R: Who are you trying to REACH?
Seeing these contestants in their “natural” environment (eg. garage, patio, backyard, living room, or bedroom), surrounded by familiar household items (eg. photos, decorations, recliners, bookshelves) made them more human. There is no doubt some level of production and staging (eg. multiple cameras for different perspectives, specific placement of lights) but seeing the typical clutter you see around your own home, made these artists relatable.
UPDATED: As of Episode 16 (ie. the Grand Finale featuring the top 5), Lowe's got in on the action and provided the various furnishings and decorations for the contestants' at-home backdrop and stage. They even supplied the manpower to help with the setup. “Each of the contestants put their DIY skills into action and expressed their individual styles with the help of Lowe’s products in easy, affordable ways.” said Marisa Thalberg, Lowe’s executive vice president, chief brand and marketing officer. That's a timely marketing strategy taken by Lowe's as a home improvement store.
And instead of an audience of mostly strangers, their family and friends are in the same room with them. Franklin Boone’s daughter was holding a “Go Daddy” sign with mom. Olivia Ximines’ family was watching from the kitchen and rushed in for a hug after her song. DeWayne Crocker Jr’s nieces and nephews were dancing as their uncle sang “I Feel Good” by James Brown. All these are “beautiful to watch”, commented Luke Bryan.
Do you see your customers as people or just financial transactions in your books? Can your customers (which should also include your employees) relate to you as a person or is your company just a paycheck or an email address? Find the opportunity to reveal a little about your personal life (where appropriate) via a video message communicating actions your company is taking during COVID-19. Put a face to the name of your spouse and/or kids when your staff and you are having a video conference.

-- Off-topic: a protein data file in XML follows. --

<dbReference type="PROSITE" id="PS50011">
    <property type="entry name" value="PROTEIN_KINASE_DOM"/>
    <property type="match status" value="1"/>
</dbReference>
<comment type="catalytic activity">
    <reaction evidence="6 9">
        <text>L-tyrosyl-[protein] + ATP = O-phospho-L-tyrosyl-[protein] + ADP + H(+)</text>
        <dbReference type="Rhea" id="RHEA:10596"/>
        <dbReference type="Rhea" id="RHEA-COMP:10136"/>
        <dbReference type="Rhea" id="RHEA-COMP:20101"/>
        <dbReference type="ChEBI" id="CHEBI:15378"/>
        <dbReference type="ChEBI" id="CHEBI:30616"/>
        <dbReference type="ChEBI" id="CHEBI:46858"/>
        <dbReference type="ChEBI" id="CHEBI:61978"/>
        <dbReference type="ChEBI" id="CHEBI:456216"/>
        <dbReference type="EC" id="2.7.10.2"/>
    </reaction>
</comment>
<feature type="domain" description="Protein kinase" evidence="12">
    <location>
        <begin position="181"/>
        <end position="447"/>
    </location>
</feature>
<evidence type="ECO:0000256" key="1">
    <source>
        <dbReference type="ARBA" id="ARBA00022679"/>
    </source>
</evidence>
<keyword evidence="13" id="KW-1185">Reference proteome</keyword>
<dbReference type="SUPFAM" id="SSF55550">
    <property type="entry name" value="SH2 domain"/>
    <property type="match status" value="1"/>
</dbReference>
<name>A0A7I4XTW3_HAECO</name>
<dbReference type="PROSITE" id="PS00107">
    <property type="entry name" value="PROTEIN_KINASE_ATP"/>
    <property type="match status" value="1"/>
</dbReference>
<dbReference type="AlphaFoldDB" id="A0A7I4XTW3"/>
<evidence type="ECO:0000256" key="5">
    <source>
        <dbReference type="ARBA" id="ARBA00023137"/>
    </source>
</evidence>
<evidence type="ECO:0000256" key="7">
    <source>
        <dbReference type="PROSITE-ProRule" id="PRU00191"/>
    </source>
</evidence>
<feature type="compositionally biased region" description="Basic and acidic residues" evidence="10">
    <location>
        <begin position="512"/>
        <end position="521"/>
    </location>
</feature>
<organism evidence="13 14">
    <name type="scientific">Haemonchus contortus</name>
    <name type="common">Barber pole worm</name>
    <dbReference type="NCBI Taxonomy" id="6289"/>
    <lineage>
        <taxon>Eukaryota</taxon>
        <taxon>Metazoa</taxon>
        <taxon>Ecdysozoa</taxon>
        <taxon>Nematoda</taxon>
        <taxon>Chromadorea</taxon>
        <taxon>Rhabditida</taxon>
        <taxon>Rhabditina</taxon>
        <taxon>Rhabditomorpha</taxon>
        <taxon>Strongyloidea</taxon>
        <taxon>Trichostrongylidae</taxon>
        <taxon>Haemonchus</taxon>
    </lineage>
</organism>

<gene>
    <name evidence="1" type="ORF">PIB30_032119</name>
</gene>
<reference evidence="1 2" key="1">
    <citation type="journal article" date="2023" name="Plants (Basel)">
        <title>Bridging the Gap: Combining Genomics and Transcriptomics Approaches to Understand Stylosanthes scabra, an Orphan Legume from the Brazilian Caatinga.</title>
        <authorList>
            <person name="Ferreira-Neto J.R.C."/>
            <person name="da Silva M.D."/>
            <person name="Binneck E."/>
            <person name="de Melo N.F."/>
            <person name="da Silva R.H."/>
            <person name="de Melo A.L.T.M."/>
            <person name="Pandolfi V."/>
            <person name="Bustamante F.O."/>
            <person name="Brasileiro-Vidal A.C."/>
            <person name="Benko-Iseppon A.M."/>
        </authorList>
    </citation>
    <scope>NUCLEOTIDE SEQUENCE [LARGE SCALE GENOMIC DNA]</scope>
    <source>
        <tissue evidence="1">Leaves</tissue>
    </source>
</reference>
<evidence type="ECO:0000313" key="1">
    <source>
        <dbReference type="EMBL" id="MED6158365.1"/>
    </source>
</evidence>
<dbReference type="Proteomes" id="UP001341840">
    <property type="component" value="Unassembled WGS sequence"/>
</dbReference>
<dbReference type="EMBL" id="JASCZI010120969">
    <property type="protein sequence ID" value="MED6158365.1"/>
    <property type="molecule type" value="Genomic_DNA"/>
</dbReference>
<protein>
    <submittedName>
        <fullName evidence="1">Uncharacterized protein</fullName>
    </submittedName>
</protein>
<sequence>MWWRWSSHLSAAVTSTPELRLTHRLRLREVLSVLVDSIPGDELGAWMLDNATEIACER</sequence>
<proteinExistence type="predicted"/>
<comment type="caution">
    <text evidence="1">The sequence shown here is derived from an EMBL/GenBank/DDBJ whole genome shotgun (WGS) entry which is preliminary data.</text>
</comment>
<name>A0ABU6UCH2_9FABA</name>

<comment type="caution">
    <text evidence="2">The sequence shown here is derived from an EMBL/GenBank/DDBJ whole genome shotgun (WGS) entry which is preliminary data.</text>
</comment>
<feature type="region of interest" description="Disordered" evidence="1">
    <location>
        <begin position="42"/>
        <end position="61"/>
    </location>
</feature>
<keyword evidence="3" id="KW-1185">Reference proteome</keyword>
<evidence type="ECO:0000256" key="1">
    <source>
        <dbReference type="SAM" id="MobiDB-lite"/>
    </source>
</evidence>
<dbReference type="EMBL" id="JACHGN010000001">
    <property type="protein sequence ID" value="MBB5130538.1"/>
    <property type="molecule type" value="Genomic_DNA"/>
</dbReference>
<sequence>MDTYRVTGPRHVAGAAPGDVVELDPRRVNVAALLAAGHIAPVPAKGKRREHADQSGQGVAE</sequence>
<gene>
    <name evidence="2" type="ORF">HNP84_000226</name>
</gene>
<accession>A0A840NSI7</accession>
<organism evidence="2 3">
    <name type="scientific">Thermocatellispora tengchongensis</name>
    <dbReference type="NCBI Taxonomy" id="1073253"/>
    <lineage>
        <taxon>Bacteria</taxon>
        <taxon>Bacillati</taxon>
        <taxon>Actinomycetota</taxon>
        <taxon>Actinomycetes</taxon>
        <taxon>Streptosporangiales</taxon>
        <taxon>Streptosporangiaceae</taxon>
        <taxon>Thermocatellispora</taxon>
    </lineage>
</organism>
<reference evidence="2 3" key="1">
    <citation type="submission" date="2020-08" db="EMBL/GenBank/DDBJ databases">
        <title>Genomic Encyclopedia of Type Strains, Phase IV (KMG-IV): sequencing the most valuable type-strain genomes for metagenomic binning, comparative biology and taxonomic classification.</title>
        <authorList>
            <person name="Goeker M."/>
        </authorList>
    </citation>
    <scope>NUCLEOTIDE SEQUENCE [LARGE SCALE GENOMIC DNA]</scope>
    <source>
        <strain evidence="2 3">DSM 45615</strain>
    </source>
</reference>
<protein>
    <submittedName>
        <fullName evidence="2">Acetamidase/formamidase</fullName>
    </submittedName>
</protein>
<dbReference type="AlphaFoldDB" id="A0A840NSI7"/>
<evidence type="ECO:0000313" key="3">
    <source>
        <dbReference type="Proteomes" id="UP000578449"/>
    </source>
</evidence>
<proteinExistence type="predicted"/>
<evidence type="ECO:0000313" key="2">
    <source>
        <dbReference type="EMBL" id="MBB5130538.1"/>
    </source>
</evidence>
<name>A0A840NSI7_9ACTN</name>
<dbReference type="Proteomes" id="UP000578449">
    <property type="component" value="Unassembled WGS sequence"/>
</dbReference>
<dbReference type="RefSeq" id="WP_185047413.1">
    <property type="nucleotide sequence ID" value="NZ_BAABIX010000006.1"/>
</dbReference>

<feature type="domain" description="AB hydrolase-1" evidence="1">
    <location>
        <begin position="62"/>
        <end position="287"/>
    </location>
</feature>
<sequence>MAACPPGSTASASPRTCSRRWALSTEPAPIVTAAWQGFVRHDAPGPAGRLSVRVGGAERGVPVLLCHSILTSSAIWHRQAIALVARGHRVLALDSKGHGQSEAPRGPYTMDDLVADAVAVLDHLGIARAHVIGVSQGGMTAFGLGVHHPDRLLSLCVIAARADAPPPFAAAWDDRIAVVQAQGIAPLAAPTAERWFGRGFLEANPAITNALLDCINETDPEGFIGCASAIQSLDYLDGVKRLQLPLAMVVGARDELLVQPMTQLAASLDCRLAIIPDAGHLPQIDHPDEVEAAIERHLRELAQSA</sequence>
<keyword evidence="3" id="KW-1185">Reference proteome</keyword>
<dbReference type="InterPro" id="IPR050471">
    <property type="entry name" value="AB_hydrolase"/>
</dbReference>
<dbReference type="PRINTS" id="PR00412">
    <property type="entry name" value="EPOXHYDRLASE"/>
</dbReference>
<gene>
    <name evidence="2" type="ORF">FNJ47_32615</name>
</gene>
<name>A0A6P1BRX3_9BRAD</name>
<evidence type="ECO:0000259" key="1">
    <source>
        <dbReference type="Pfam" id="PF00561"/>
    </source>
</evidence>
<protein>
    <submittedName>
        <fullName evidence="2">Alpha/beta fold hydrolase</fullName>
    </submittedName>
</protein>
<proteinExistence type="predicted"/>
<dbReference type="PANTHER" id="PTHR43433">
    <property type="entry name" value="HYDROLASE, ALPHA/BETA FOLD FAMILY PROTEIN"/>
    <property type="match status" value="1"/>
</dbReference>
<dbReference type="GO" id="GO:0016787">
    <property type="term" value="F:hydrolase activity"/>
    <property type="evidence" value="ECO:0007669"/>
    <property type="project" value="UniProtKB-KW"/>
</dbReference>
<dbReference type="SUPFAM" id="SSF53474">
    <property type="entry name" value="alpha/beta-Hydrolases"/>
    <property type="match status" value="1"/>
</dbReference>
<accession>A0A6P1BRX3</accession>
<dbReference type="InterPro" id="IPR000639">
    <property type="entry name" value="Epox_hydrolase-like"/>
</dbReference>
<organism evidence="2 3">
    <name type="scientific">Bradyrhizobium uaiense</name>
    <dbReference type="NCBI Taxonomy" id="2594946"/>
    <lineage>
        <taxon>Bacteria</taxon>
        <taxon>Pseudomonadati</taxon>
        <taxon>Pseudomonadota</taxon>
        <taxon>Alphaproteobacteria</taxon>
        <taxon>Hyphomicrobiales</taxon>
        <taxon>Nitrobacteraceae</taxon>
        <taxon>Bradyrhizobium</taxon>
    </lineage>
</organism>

"Making of an Idol B.R.A.N.D." is part of a series of blog posts titled B.R.A.N.D. Freeze. I hope to 'freeze' a moment in time and discuss valuable insights into branding.
Check out Part 1 or continue with Part 3.
Season 18 of American Idol recorded its first public performance in Hawaii back in January when ABC was selecting the top 20 for the “live” show. With COVID-19 keeping people at home and throwing the production plan out the window, the network has to improvise because, in this business, the show must go on.
There is much to learn about branding during this virtual production and Lionel Richie, one of the three judges, said it the best. With the absence of the “glitter and glamor” of production, he pointed out that the contestants have to “bring your light to the table - your personality. Not only the voice but everything else that comes along with it.“
When Coronavirus shuts the door to your business or makes your offering much less accessible to your customers, what are you doing to “bring your light to the table”?
B: What are you in the BUSINESS of selling?
A ‘live’ show with professional production can indeed shine a good light on a singer. Stripped of all that, the 20 contestants are now challenged to showcase their voices differently.
While ABC provided some lighting, audio equipment, and access to a band and backup vocalists, all the contestants had to create their own stage and backdrop. “There is no ambiance. There is no reverb. You just got texture galore in your voice,” Katy Perry told Jovin Webb during his ‘live’ show in his garage.
Like these singers, your challenge is to showcase the value behind your offering. The contestants are not in the business of selling their voices. They are in the business of selling an emotional journey through their voices. The mattress store owner is not in the business of selling mattresses. He/she is in the business of selling a good night's sleep. What are you selling as the value behind the solution to your customers’ problem?
This series of blog posts titled B.R.A.N.D. Freeze aim to highlight brands and discuss what they are doing to become memorable. I hope that by 'freezing' a moment in time, we can learn valuable insights into branding. Continue with "Making of an Idol B.R.A.N.D." Part 2.